Eliminate unnecessary expenses and make a budget

Eliminating expenses doesn’t always mean cutting down costs (though it always helps) but it is about planning the inflow of income and your expenses. When you are constantly on the go, creating a realistic budget is foundational. Identify fixed and variable monthly expenses and stick to your budget. Leave some money aside for variables and country-specific expenses. Do your research about the country and plan what you want to do there, and make a budget according to your plans.

How to cut down costs as a digital nomad

  1. Cost of Housing

As a digital nomad, if you want to stay under a strict budget, hostels or co-living places are a great option for you. Remoters and NomadX are resourceful websites to find co-living spaces around the world. At some locations, you can also find cheap Airbnbs or TrustedHousesitters for the long term. Another great way to cut down the accommodation cost is using HomeExchange.com to list your house for other travelers, and search for a home in the next city you will travel to. You can cut down housing costs entirely with Couchsurfing. Check out GoBeHere.com if you want a private space while you travel.

  1. Travel and Transportation

Use hacks such as mile programs, websites with coupons and discounts, and flight comparison websites such as Momondo, Kiwi, Google Flights, CheapoAir to save the cost of travel.

You can also cut down costs by being flexible with dates, looking for connecting flights, and booking one-way tickets.

  1. Food

To save the cost of food and beverages, cook at home as much as possible. Get your groceries from the local market and buy local products instead of packed ones. For example, you can save a lot of money by making coffee at home.

  1. Clothing

Shop in the local markets, go to thrift stores, and follow an exchange (one in, one out) rule to save cash on clothes.

  1. Entertainment

Try looking for free local events like a walking tour, exhibitions instead of going to the movies or malls. If you want to go for a paid event check for discounts, coupons & deals, cheap fare on a weekday, or morning shows, etc.

  1. Investment in gear

When buying gear, look for festive sales or off-season discounts to save money. Buying refurbished items is also a great way to save money.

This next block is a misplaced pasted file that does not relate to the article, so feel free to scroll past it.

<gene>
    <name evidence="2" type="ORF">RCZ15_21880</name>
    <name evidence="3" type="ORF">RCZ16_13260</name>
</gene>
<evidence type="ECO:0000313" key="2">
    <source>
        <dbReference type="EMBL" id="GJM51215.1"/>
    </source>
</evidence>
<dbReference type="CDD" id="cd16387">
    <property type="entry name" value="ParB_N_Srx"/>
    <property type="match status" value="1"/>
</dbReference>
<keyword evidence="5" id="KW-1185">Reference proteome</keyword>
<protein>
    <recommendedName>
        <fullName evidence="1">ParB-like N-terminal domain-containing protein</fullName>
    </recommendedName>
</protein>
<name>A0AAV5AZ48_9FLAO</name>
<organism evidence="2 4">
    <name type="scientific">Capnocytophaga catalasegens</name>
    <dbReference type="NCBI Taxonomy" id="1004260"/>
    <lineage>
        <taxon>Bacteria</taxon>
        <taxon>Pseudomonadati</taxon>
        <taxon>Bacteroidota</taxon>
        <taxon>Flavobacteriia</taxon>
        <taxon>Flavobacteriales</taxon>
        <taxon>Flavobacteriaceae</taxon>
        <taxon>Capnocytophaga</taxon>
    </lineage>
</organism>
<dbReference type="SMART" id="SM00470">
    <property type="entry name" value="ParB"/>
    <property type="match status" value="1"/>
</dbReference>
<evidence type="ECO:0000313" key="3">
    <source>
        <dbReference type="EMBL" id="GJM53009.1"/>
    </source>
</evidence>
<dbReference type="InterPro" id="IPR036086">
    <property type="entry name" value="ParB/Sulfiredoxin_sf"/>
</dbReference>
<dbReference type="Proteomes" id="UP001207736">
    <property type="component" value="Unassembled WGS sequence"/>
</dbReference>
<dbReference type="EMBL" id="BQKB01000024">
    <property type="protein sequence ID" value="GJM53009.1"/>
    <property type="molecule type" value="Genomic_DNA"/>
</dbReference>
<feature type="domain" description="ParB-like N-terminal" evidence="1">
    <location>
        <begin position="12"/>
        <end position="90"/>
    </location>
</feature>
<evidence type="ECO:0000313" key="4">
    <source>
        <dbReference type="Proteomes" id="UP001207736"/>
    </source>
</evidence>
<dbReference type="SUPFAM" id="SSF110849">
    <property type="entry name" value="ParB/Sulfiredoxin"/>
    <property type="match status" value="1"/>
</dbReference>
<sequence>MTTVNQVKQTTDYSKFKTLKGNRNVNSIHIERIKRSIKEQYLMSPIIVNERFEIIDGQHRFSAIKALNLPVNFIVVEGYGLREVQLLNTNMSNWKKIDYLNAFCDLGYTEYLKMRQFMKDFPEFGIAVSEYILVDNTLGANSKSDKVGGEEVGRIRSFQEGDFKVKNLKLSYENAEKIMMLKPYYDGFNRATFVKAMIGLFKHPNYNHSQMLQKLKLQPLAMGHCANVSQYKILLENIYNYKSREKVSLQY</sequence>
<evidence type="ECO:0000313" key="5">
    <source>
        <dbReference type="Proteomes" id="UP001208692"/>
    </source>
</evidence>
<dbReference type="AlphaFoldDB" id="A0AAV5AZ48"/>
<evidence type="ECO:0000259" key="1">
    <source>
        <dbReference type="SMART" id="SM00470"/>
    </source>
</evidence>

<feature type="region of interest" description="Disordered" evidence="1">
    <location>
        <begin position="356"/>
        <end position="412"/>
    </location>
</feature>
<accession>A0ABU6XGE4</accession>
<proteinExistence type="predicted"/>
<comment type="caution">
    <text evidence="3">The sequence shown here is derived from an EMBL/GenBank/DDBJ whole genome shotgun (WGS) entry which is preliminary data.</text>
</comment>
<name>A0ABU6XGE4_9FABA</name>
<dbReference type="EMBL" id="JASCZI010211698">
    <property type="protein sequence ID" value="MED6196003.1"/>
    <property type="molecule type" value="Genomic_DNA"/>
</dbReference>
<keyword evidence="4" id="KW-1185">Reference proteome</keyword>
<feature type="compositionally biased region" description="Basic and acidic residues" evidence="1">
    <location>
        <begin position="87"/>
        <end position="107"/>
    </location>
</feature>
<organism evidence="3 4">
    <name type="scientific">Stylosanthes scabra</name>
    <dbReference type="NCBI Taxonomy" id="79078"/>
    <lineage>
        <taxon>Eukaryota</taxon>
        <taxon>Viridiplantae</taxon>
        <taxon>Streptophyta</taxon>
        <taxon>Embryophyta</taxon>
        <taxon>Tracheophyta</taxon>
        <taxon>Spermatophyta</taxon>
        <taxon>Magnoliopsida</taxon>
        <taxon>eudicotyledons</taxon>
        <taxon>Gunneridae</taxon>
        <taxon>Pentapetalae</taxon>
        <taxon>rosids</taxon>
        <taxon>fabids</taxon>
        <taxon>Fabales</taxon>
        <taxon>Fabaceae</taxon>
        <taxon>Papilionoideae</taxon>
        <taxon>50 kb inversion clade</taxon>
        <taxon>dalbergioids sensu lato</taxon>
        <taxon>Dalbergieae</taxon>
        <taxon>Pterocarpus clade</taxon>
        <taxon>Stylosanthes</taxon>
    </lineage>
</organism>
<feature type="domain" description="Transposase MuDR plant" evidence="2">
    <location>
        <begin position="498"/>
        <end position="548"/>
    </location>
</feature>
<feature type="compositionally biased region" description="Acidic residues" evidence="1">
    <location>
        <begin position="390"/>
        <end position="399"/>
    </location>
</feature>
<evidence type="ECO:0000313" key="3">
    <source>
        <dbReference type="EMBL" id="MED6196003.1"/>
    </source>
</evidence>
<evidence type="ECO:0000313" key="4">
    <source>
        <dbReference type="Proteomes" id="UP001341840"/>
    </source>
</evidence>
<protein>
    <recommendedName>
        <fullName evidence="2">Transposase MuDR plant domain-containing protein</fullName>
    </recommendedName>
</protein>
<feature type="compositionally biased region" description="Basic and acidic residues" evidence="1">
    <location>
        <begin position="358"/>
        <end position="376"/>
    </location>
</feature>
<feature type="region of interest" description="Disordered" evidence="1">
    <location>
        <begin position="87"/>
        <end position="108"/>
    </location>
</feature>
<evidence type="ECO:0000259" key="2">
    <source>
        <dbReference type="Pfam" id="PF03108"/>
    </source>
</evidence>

1. Cost of visas

The cost of visas may not entirely be in your control but having an estimate helps with budget planning. Knowing what visa is right for you saves you from additional costs and procedural hassle. For example, if you want a work visa, you may save on the Labour fee.

  1. Cost of internet/co-working places

One of the most essential costs as a digital nomad is the cost of the internet. Though it varies from country to country, buying a local SIM card always helps to cut down the internet cost. You can also look for cheap coworking spaces, cafes with Wi-Fi in your new city to save the cost of internet. You can find co-working spaces all around the world on websites like Nomad List and LiquidSpace.

  1. Travel insurance

There are many insurance plans suited for Digital nomads. Look for options that fit your needs and find cheaper alternatives. World Nomads and SafetyWing are great insurance companies, with affordable plans for all your insurance needs as a digital nomad.

  1. Emergency Fund

Save a small amount each month for emergencies. If something new comes up and you don’t have the space for it in your monthly budget, you can use this fund. It will come in handy for things like repair, renewal of visa, or a sudden dip in your income.

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Documentation and visa process

Preparing your travel documents and planning in advance is crucial to avoid the last-minute hassle. Do your research about how much in advance you have to apply for a visa for a country. It also means having an unexpired passport with enough space for new visa stamps. Keep all your important IDs safe and always carry a digital copy with you. Check if you need other documents like a work permit or the process of taxation for a country you are traveling to.

Another important document most digital nomads stress on getting is travel insurance. From lost luggage to delayed flights, having travel insurance always comes in handy.

How to pack light as a digital nomad

Traveling as a digital nomad means your backpack is your home, but this also means it must meet all your needs without having to carry five bags. Find lighter and more compact alternatives for your work gear. For example, a foldable tripod or compact headphones. When packing clothes, find items such as quick-dry pants and multi-purpose/convertible dresses. Some essentials, apart from regular clothes and accessories you must carry at all times, are:

  • A pair of comfortable shoes
  • A pair of flip-flops
  • A rain jacket
  • A fleece
  • Travel size toiletries (you can get small bottles for shampoo, body wash, etc. and foldable hairbrush on Amazon)
  • Battery backup/power backup
  • Cables & hardware backups

Digital nomadism opens up a whole new world for you, all you have to do is to be ready to embrace it. With this guide, you have taken the first step towards a journey of infinite possibilities. Now is the time to shape it into a solid reality.